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New Scientist 26 July 1997

The Continuing Risk of Nuclear Military Incident

'The nuclear arsenals, have been privatised and are now prey to gangs of criminals'

IS THE world slipping back to the dangerous state it was in at the height of the Cold War? The old controls have gone and near anarchy reigns in the former Soviet Union. What is most worrying is that the nuclear arsenals, once secure in state hands, are now scattered over hundreds of sites under the control of several countries. Worse still, they have been privatised and are prey to gangs of criminals as likely to traffic in uranium and plutonium as heroin and cocaine.

Currently the former republics own some 130 tonnes of weapons-grade plutonium and uranium between them. They produce fissile material for nuclear and civilian research programmes, and have uranium-enrichment plants producing low-enriched uranium for commercial sale. Since the collapse of the Soviet Union, millions of dollars have been spent, mainly by the US and other G7 countries, on programmes to dispose of fissile material safely. Yet for all the effort, nuclear security remains a problem. The authority of the central government in Russia has been eroded, and its nuclear regulatory agency, GAN, no longer has the resources to run a good accounting system for the country's stockpiles. The same is true in the other republics. None is able to determine the exact whereabouts, quantity or condition of fissile material that it owns. Enough fissile material is on the loose to make many hundreds of nuclear weapons. Against this backdrop, incidents of nuclear smuggling are inevitable-or rumours of them. Many media accounts have turned out to be untrue-there are even claims in academic circles that German journalists fabricated the idea of a black market for fissile material. Even so, a number of reports have turned out to be true. They have tended to involve entrepreneurs, impoverished employees of the decaying nuclear industry or organised criminal networks. For example, in 1992,1-7 kilograms of 90 per cent pure highly enriched uranium (HEU) was stolen from the Luch Scientific Production Association in Russia; on 27 November 1993, three pieces of a reactor core containing 4-5 kilograms of 20 per cent HEU were stolen from a shipyard near Murmansk in Russia; and on 10 May 1994 in Tengen, Germany, 6 grams of plutonium-239 was uncovered; and on 14 December 1994, 2.7 kilograms of 87 per cent pure HEU was seized in Prague. A number of industries in the former Soviet Union produce nuclear materials that are suitable both for commercial use and for making nuclear weapons. These "dual-use items" include beryllium, caesium-137 and lithium. In 1993, 4 tonnes of beryllium was illegally exported from Ukraine to Germany and thence to the US. The black market has tended to smuggle fissile materials such as uranium and plutonium along particular routes. Lithuania, Latvia and Estonia are the major transit states for materials originating from Russia. Dual-use materials often leave former republics by way of the Baltic states, too. And the smugglers also use exit routes through Eastern Europe and into Germany However, when smugglers are caught using these routes they tend to be in possession of "insignificant" amounts of nonweapons-grade fissile material, is the route a smoke screen to protect some other shadowy trade in larger amounts of fissile material which are being shipped around central Asia? Frank Barnaby, the nuclear weapons expert, suggests that given the lack of adequate border controls, Turkey provides an important exit route, and Vladivostok another into China and beyond. The international community has tried to respond to the threat. Examples of its efforts include the Nunn-Lugar Program (backed by $1 billion from the US government) to convert former Soviet nuclear defence industries to civilian use, the US-led Laboratory to Laboratory Program to help former Soviet scientists now forced to live on the breadline, and the moneys contributed after the Moscow G7 Nuclear Safety Summit. But too little attention is being paid to the intrinsically criminal character of this lethal traffic. Unless the crime-busting skills normally ranged against other Mafia-like organisations are deployed, the progress will continue to be slow. Partial solutions and half-hearted attempts to solve the problem mean that fissile material continues to fall into the wrong hands. If this trade is not tackled head-on, the risk of nuclear terrorism both individual and state-sponsored-in the next decade will be unprecedented. --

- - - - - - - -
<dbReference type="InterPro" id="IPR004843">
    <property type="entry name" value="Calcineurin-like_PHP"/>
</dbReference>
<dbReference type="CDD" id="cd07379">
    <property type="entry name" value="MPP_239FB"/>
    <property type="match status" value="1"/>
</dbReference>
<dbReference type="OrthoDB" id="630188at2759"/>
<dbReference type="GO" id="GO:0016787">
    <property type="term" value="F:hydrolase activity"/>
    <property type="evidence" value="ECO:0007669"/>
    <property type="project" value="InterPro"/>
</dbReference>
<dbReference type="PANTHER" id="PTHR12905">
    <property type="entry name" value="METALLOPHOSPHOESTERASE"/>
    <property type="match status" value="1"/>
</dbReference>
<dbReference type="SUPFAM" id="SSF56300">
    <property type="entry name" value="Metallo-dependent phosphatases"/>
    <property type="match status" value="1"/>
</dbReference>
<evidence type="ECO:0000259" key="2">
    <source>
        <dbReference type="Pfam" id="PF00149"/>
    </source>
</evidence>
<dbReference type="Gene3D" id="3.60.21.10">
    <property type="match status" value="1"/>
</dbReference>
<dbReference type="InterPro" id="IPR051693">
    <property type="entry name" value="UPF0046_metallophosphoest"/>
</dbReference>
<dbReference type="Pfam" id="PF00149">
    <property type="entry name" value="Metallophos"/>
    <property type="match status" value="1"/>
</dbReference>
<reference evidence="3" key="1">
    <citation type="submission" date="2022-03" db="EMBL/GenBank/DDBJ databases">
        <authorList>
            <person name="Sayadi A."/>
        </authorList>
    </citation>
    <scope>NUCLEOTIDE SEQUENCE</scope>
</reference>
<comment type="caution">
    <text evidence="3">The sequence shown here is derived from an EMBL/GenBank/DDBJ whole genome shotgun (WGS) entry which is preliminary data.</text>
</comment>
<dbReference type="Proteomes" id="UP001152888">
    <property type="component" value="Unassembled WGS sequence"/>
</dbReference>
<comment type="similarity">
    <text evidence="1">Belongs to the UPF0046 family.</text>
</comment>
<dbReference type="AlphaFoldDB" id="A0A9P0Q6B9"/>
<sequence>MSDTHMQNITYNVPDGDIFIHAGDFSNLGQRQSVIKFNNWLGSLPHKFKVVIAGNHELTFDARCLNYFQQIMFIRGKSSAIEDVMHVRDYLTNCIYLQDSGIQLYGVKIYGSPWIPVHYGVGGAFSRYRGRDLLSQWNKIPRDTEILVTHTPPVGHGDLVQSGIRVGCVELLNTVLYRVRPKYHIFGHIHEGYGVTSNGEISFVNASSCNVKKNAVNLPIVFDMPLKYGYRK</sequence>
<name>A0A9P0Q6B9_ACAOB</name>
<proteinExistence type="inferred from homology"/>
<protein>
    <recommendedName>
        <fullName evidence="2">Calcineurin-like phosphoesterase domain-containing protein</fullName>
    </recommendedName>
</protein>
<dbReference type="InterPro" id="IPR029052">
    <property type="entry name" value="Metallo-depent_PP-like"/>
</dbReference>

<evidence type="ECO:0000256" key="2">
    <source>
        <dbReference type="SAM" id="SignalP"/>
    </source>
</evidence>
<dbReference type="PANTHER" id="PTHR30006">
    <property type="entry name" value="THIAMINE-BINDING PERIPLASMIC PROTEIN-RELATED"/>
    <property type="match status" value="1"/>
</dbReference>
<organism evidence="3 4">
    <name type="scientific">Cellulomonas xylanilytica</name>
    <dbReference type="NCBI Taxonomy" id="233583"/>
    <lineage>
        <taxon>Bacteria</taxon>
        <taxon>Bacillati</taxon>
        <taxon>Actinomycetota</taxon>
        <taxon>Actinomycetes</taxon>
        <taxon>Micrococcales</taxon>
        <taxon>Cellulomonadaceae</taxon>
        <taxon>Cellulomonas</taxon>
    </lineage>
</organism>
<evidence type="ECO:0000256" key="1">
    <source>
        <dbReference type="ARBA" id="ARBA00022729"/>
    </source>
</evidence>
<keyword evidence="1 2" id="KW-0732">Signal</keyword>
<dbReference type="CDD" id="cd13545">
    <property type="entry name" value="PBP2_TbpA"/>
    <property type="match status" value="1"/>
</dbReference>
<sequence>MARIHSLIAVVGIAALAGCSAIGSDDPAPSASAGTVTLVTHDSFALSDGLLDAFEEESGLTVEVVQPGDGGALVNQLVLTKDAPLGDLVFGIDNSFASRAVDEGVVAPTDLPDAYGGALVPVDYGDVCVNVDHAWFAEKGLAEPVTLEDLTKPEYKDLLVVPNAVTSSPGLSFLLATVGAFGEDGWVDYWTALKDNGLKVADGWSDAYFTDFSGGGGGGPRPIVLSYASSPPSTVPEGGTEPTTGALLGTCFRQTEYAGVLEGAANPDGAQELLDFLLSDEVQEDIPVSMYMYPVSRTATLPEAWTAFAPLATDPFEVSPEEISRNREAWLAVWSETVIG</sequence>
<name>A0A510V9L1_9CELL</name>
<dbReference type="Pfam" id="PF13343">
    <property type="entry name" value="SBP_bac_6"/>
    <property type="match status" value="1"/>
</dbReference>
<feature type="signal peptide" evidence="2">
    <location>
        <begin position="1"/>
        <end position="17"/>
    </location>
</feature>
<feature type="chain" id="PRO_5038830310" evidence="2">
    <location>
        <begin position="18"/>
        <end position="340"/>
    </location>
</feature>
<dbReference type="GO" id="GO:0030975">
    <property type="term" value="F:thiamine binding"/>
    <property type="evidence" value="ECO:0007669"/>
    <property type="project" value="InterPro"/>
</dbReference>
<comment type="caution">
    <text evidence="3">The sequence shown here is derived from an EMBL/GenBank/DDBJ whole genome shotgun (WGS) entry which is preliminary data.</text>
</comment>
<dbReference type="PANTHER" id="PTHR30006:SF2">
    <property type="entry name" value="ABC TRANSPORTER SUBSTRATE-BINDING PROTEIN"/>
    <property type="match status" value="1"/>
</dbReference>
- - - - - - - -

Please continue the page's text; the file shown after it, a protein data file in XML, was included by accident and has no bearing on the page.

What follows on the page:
Nadine Gurr is a researcher in the Department of International Relations at the University of Reading